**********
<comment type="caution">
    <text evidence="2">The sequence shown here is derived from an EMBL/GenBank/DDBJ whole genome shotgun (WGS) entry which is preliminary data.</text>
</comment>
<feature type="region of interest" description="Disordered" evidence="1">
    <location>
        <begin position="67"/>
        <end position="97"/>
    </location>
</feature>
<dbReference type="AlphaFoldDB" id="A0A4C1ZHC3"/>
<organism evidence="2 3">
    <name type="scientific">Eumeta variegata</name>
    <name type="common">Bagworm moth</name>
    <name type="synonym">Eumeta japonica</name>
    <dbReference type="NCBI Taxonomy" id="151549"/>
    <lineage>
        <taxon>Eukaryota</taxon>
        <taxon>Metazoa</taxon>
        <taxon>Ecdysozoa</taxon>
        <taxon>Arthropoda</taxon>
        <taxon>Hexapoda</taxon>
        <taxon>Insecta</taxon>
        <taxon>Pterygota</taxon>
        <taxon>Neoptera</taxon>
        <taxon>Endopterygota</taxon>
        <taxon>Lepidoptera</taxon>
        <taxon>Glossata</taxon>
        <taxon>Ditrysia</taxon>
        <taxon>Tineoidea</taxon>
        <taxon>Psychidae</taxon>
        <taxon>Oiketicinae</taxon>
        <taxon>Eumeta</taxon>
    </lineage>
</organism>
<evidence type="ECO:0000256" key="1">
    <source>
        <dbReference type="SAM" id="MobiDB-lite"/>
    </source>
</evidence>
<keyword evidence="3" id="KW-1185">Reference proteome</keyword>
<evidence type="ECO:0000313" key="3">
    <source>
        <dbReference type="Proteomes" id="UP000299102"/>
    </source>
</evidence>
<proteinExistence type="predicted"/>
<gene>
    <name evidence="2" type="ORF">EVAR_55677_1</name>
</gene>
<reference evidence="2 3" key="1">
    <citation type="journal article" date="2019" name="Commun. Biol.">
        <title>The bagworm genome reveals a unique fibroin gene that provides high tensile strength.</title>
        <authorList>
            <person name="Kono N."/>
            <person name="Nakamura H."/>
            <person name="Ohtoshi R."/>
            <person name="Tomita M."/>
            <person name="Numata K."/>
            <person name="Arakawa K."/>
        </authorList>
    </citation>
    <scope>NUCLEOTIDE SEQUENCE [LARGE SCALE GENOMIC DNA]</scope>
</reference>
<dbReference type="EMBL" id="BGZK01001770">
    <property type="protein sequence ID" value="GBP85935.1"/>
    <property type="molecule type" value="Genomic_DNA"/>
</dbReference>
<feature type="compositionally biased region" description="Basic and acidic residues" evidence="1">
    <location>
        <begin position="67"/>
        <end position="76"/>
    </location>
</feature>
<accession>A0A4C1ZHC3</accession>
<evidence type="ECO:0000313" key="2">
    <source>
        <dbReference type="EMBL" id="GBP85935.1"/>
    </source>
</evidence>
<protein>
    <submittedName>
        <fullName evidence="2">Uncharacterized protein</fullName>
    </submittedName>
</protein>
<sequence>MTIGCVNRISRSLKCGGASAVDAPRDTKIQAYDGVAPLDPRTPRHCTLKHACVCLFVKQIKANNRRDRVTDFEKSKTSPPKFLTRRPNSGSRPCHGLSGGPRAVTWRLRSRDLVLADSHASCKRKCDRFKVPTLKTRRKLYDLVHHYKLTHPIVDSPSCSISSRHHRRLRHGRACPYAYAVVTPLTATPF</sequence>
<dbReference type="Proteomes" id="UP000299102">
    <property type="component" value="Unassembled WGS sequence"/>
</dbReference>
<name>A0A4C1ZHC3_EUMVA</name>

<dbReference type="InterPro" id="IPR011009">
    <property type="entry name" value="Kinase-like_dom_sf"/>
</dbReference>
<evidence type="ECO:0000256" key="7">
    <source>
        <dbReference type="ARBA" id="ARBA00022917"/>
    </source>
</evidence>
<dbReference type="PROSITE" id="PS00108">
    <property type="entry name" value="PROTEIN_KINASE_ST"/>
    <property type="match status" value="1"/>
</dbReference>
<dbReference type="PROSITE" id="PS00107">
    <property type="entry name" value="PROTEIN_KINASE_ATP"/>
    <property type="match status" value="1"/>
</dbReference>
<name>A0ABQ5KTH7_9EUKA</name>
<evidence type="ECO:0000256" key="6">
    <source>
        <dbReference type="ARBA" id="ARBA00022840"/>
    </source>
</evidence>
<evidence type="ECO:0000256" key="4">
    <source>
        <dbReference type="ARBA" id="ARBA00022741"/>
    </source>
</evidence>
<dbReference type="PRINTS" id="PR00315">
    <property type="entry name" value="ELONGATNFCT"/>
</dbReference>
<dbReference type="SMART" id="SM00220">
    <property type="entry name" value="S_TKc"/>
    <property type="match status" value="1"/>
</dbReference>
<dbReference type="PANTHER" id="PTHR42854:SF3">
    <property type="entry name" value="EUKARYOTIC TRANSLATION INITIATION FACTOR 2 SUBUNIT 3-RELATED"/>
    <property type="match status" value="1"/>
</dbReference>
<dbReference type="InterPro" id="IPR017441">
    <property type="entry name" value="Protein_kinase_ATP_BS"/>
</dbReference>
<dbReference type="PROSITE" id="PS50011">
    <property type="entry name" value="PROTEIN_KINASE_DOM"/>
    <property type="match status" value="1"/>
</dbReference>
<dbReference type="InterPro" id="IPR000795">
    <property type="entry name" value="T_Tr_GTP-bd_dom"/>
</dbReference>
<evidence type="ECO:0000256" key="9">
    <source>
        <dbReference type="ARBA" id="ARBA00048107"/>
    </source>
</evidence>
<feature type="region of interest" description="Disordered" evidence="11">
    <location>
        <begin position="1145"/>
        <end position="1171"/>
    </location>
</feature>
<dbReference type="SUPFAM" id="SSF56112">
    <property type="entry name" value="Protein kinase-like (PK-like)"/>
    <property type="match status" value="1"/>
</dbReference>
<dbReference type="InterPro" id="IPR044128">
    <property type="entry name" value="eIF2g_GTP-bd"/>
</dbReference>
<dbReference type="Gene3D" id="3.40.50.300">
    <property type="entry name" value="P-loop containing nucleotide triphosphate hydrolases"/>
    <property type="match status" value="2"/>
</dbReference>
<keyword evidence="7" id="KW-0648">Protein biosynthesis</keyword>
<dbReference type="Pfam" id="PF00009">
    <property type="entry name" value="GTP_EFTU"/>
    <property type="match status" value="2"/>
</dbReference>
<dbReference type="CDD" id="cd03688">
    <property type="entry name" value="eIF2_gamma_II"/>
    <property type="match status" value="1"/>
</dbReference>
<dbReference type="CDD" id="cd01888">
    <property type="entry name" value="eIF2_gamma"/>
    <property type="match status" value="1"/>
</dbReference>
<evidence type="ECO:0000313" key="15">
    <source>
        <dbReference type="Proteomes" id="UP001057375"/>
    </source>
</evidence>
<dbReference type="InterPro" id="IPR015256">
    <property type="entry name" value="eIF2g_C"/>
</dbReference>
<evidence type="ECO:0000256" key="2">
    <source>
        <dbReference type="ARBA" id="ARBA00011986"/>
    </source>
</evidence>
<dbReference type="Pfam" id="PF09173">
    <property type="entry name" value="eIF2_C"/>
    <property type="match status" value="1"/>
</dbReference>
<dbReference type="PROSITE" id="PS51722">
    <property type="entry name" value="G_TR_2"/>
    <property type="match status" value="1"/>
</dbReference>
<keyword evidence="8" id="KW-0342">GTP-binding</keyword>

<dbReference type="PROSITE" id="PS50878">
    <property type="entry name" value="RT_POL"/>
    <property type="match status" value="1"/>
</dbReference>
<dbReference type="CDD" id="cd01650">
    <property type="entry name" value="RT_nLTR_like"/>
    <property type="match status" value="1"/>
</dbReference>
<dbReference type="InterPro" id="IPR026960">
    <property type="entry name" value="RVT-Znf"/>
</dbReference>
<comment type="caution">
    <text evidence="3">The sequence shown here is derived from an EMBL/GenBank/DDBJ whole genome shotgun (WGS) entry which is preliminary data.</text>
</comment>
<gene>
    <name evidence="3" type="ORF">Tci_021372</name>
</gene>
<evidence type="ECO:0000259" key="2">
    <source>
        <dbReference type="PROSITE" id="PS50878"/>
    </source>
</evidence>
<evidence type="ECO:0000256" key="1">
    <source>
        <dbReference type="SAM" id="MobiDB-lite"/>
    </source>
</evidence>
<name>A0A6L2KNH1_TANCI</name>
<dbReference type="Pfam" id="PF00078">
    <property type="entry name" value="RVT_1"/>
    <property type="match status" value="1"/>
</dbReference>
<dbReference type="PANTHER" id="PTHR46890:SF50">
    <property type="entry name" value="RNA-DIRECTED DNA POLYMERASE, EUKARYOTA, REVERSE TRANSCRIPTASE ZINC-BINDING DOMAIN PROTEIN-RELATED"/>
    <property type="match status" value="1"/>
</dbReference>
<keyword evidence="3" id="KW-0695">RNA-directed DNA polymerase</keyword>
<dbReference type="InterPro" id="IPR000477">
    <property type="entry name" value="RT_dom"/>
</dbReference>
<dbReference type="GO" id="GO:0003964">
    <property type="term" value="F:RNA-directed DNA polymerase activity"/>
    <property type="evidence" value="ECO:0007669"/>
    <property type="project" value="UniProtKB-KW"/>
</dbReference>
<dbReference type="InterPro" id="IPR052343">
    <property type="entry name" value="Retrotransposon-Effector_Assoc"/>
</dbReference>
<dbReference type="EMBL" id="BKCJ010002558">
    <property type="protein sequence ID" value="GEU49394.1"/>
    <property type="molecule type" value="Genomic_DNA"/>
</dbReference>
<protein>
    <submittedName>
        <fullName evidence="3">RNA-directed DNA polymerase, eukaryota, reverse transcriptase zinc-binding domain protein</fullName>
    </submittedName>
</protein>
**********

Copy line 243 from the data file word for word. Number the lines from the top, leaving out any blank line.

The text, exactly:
<dbReference type="EMBL" id="BKCJ010002558">